Mounting public debt crises is expected to push most European countries into an economic recession, whose effects are likely to be felt around the globe.
An estimated 37 per cent of African non-oil exports go to Europe, making the projected recession a real threat to the continent’s economies, and further highlighting the urgent need for diversification of export destinations.
In a recent interview with the Business Daily, World Bank chief economist for Africa region, Shantayanan Devarajanand, said Africa’s economy could take a major hit if the unfolding European sovereign debt crisis develops into a severe recession.
The tragedy for Kenya and Africa, he said, is that a major downturn could worsen social welfare at a time when most of the continent’s economies are recovering from the 2008 global financial crisis.
Business Daily’s Geoffrey Irungu talked to Mr Devarajan when he recently visited Kenya for the launch of Kenya Economic Update report for the month of December:
To what extent is the sovereign debt crisis in Europe likely to affect Kenya and Africa?
The crisis is likely to affect demand for commodity exports from sub-Saharan Africa to Europe.
Sub-Saharan Africa is not very much linked up to Europe in terms of the financial sector except for South Africa and Mauritius, and therefore this sector is not likely to be affected by developments in Europe. In 2009 when economic recession hit Western countries, it affected the African continent, through no fault of its own, such that growth went down to 1.7 per cent from five per cent in 2008.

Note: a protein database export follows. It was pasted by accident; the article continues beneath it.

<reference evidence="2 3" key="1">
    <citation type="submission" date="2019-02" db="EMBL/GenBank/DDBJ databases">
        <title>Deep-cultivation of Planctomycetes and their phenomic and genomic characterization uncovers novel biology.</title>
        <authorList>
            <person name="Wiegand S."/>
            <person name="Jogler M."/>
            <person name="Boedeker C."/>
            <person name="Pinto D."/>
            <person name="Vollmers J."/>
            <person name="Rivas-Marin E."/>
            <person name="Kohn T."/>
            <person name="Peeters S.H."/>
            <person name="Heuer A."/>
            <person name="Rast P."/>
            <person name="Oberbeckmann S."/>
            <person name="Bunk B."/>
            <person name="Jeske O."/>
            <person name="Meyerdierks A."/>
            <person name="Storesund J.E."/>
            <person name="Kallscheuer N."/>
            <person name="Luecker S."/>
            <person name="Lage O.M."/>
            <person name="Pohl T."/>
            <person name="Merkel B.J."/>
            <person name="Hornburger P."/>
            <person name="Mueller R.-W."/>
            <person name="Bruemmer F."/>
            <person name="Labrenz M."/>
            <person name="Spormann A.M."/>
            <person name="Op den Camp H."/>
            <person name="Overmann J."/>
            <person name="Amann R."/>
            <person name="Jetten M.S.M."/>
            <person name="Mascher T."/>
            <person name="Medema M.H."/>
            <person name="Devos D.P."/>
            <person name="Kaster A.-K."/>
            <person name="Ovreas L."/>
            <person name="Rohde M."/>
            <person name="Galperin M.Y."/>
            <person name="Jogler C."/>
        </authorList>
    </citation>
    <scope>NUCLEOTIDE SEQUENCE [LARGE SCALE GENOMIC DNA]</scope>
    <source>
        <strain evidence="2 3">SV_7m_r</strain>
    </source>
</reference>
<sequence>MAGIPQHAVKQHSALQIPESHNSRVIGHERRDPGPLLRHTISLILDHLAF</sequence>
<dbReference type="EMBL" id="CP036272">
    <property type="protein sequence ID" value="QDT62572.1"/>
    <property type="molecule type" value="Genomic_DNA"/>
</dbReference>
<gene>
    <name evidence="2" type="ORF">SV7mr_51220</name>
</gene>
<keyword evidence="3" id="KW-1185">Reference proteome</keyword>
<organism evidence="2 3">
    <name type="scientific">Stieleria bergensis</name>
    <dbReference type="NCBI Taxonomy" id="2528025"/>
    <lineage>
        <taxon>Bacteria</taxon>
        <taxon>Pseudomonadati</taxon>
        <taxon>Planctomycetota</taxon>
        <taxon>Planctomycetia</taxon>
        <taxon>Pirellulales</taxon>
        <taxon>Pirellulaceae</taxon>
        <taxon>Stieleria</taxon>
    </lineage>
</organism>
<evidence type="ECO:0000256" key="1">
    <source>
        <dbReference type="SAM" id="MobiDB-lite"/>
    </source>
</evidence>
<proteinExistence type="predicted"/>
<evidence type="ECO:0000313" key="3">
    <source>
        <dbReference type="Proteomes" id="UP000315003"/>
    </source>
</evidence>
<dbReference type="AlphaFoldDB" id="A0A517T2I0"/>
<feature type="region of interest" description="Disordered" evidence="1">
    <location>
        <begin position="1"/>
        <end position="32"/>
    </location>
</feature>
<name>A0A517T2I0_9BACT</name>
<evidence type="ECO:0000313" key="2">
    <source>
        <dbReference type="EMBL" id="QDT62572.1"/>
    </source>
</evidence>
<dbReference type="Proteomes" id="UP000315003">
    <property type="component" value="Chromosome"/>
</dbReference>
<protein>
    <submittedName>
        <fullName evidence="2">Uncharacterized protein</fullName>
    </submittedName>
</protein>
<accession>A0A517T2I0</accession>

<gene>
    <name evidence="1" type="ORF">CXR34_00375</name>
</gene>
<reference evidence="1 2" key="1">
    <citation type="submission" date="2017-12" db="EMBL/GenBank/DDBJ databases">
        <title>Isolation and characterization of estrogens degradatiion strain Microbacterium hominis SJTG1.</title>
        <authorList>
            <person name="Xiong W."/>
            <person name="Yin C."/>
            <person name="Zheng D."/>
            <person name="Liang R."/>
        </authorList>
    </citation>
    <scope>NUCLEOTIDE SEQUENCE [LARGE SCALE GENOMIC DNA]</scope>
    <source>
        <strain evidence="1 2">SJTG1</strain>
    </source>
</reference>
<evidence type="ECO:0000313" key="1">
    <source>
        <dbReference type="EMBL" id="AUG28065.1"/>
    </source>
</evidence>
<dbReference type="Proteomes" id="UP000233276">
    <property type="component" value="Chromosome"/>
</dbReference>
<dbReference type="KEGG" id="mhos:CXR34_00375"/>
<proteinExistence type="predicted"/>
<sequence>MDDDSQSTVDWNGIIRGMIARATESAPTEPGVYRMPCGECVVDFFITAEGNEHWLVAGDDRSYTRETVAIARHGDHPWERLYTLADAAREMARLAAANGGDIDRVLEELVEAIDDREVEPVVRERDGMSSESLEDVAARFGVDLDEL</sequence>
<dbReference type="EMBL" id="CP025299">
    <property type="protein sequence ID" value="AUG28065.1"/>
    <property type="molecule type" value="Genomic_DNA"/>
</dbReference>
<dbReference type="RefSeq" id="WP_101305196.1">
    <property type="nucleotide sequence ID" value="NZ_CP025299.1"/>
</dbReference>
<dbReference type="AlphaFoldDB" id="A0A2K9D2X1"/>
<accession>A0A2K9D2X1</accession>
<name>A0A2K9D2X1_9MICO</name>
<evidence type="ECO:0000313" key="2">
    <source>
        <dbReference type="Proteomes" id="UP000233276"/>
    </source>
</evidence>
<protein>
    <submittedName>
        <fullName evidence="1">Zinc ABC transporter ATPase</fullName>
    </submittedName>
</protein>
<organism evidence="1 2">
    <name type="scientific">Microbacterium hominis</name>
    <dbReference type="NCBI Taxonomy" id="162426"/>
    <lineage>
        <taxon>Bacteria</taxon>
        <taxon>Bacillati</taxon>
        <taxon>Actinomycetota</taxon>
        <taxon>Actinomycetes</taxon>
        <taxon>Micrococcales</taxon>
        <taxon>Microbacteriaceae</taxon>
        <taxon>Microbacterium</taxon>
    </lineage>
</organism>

How do you see a likely double-dip recession in the US affecting Africa?
Recession in the US depends very much on what is going to happen in Europe in the coming months. India and China have slowed down and the threat of recession in the US remains. But if this were to materialise then you could see more adverse effects on demand for Africa’s commodity exports.
How do you rate Kenya’s chances of attracting budgetary funding from international lenders?
In principle, Kenya could access international financial markets because Africa’s growth prospects are pretty good while its risks are lower than in many other places where it is just getting riskier.
Even though paying a premium is a must, investors would still be keen to take up a sovereign bond. Africa has risks but other places are getting riskier.
What is World Bank’s experience in dealing with countries that are hit by external shocks, such as the recent depreciation of the Kenya shilling?
When countries are hit by external shocks, they should not control the exchange rate because doing so creates bigger problems. Letting the currency depreciate is always the right thing when shocks strike.
To what extent do speculators and hedge funds influence currency swings in free-float economies?
I would not blame speculators or hedge funds, because that is the business they do. But I would see depreciation as reflecting underlying problems in an economy. If the bond markets, for example, show a high premium for the Euro zone countries they reflect the risk of possible default.
The hedge funds therefore keep governments focused on what they are supposed to do because they will come in if a government fails.
There appears to be a currency war around the world with some countries defending their currencies.
How is it likely to unfold in the coming year, and how will it affect Kenya and Africa?
If a currency war leads to a recession in developed countries such as in Europe, then people will reduce their consumption. But in Africa the problem is likely to be more severe. It is a permanent shock.